Officers connect with campus

Christopher Gearhart wants to knock down the “us versus them” barriers on campus.

Along with his policing duties, the University Police Department corporal helps foster a relationship between his unit and the community it serves by stopping over at Thurston Hall at least once a each week to mingle with students as part of the Adopt-an-Officer Program.

“Being able to put a friendly face to our department makes us more approachable to the community,” Gearhart said. He joined UPD in 2001 and has participated in the program for about five years.

Adopt-an-Officer began in 1996 under former UPD Chief Dolores Stafford as an alternative to “reactive” policing, where officers respond to issues after the fact, the department’s current chief Kevin Hay said. With increased familiarity between officers and students, he hopes more individuals would feel comfortable reporting suspicious activities or individuals on campus before a crime occurs.

“What Adopt-an-Officer is, is GW’s version of community policing,” Hay said. “It’s a way to get out of the squad cars and into the hallways.”

As the program evolved, it has aligned with Hay’s focus on community policing as an added safety measure by encouraging students, staff and employees to remain vigilant. In a broad effort to enhance security, UPD began tightening access to residence halls last semester while calling for students to stay alert and report suspicious individuals.

“We just want a better free flow of information between officers and the community they serve,” Hay said. “Ultimately, the goal is to reduce crime.”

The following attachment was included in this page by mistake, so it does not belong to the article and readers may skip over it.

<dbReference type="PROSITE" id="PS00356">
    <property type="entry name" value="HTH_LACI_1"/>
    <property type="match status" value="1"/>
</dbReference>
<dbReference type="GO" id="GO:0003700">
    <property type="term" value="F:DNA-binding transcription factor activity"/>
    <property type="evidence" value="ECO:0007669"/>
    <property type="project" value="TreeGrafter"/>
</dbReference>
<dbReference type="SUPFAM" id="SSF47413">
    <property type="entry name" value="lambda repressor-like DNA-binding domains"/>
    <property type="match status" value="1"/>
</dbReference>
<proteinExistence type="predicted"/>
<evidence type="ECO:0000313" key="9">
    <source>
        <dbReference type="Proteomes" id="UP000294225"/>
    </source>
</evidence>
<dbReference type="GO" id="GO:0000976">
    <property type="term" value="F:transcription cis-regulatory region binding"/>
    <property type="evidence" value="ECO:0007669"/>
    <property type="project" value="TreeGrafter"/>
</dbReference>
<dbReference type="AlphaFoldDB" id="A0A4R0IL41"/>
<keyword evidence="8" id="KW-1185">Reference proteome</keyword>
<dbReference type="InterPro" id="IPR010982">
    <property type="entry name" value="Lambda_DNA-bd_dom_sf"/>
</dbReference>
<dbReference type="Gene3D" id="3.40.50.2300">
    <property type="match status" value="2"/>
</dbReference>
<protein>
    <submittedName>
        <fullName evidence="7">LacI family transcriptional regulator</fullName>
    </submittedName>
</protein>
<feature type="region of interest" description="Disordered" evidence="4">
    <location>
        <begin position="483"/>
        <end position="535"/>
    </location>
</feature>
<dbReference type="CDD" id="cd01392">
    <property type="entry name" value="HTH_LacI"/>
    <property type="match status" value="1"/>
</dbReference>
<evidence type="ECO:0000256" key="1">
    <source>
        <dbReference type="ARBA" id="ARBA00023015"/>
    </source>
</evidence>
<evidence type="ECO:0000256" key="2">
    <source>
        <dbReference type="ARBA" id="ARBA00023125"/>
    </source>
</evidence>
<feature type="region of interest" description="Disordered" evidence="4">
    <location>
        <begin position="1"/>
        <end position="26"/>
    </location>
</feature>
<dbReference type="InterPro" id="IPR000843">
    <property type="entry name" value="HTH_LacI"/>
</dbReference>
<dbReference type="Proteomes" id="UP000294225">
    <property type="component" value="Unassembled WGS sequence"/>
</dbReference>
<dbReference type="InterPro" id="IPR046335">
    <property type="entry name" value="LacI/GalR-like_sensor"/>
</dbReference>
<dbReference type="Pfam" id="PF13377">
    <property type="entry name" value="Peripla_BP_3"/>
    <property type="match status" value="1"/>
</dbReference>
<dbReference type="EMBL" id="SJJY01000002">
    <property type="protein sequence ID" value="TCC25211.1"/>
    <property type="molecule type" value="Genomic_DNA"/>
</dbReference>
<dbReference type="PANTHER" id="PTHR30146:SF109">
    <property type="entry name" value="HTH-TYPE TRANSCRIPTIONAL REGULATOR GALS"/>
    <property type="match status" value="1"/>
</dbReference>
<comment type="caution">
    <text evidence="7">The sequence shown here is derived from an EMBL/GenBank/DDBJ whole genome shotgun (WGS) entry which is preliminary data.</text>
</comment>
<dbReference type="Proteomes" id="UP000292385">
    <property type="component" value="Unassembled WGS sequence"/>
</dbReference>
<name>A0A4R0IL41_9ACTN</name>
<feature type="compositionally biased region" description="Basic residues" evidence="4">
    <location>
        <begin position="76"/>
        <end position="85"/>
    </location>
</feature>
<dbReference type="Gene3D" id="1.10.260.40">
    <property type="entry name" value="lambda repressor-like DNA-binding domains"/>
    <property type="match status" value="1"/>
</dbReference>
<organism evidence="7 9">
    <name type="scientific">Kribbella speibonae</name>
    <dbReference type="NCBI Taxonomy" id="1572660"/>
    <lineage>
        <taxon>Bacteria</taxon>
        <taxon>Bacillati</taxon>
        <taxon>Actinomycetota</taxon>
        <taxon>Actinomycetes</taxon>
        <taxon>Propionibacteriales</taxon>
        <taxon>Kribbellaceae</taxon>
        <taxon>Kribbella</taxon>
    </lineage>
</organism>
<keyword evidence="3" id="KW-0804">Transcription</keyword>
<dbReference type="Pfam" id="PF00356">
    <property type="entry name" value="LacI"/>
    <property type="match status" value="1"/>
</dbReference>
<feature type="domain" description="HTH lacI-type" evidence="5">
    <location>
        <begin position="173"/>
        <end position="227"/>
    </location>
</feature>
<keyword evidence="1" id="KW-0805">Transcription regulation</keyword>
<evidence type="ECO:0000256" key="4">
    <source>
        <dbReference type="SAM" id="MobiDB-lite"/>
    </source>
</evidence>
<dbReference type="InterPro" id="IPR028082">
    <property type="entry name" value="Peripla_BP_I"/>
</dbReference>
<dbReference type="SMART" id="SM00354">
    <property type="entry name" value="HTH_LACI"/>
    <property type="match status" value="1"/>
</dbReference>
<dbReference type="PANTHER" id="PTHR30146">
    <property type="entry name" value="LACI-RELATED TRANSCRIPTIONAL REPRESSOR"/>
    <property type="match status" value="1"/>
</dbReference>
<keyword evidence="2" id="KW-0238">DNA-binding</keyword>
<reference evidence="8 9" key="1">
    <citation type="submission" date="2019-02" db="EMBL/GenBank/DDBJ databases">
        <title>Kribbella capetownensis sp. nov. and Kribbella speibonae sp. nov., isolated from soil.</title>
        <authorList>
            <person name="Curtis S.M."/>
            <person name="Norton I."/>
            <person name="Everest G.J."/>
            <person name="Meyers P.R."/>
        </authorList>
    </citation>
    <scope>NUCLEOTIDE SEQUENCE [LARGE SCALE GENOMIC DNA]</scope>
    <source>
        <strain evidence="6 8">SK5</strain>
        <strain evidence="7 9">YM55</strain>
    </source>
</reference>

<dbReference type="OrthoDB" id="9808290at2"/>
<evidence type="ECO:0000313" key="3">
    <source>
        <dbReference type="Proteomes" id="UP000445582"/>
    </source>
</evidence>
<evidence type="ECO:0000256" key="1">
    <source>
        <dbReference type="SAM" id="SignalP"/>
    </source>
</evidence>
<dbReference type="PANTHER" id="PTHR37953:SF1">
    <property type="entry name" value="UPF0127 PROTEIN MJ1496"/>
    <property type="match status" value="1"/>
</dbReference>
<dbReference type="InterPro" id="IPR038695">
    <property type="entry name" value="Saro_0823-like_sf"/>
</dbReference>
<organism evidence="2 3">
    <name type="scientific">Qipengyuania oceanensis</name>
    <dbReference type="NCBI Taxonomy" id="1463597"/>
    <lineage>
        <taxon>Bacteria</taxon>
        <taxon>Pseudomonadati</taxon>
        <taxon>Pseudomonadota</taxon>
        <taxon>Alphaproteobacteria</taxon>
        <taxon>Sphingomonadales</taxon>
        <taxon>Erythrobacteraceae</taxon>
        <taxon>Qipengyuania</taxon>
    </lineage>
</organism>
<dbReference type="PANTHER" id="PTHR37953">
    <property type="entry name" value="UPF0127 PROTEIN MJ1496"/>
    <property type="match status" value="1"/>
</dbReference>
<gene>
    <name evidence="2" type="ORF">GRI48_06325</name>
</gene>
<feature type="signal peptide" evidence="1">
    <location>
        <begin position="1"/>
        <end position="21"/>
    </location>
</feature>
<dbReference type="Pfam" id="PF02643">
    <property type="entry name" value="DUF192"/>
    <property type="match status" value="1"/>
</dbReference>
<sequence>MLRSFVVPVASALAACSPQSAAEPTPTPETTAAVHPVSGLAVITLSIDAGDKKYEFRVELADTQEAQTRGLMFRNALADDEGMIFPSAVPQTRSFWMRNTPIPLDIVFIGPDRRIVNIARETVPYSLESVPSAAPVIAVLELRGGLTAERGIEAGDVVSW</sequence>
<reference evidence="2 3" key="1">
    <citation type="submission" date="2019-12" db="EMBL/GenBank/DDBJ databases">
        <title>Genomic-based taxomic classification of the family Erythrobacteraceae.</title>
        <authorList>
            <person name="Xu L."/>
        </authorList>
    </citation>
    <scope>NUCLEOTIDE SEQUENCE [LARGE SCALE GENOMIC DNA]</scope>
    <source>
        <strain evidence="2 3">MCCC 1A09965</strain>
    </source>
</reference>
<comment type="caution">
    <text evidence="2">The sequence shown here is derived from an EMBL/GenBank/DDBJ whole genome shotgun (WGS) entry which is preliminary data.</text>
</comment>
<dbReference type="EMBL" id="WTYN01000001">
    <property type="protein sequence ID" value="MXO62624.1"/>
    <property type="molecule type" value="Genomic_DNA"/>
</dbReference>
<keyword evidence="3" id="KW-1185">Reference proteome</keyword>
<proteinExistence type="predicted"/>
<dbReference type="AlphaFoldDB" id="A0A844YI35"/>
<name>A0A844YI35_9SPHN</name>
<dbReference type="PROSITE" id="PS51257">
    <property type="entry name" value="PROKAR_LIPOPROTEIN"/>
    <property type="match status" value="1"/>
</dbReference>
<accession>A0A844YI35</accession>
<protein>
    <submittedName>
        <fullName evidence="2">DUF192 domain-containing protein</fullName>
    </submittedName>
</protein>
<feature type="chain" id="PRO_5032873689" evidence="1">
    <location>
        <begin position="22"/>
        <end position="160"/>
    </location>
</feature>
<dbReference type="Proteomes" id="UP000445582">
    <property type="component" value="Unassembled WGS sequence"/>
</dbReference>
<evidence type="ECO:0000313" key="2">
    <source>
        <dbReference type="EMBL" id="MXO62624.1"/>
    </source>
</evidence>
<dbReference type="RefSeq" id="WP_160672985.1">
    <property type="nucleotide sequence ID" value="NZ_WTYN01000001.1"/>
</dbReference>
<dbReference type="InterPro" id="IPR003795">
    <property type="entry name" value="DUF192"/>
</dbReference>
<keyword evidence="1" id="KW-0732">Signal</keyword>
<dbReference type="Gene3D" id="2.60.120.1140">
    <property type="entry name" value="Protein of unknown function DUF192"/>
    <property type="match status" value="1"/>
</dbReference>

The clampdown on residence hall access came after two incidents of men piggybacking into buildings, allegedly attacking students in one case and attempting sexual assault in another.

Twelve officers have now opted into the program. The department collects data monthly from officers on the number of visits made to their assigned hall, residents they spoke with and events attended, like pizza parties or root beer pong parties.

Pizza parties are a staple of the initiative and attract crowds, Gearhart said. But he prefers an activity that connects sports fanaticism with community outreach: making signs as a basketball “pre-game.”

He admits socializing with cops “doesn’t necessarily make it cool,” but it gives students a substitute activity to drinking.

“I think that opens up doors for them, for friendships,” he said.

Over the years, house staff and officers have made strides in improving communication to coordinate their events to boost student attendance, Gearhart said. About 500 students – or about half of Thurston Hall – have adopted him, and he said it becomes difficult to engage others during the night shift – when students are studying, doing homework or “things they shouldn’t be doing.”

UPD Master Patrol Officer Stephen Gerber said officers serve as a main point of contact for students in times of need. Students he met at Adopt-an-Officer events have later approached him out of uniform, he added.

“Since it is impossible to know what crimes may have been prevented if it were not for the program, you cannot quantitatively describe the impact the program has on safety at GW,” he said. “I do think the program has increased student body’s willingness to report incidents to [UPD].”

Adopted officers often work with house staff to coordinate events, Gerber said, adding that officers who attend an event while off-duty might in some cases be paid overtime. The department typically gauges student involvement in the program through surveys in the spring.

UPD special officer Angela Galli, who also participates in the program and was adopted by Guthridge Hall, said officers meet house staff each summer at a luncheon to brainstorm ideas for activities, from self-defense training to anti-smoking dinners – strategies she said she prefers to simply approaching students in a residence hall.

“I’ve really enjoyed being a part of the Adopt-an-Officer program, getting to know the students and letting the students get to know that I’m a real person, not just someone trying to stop their fun,” Galli said.

Priya Anand contributed to this report

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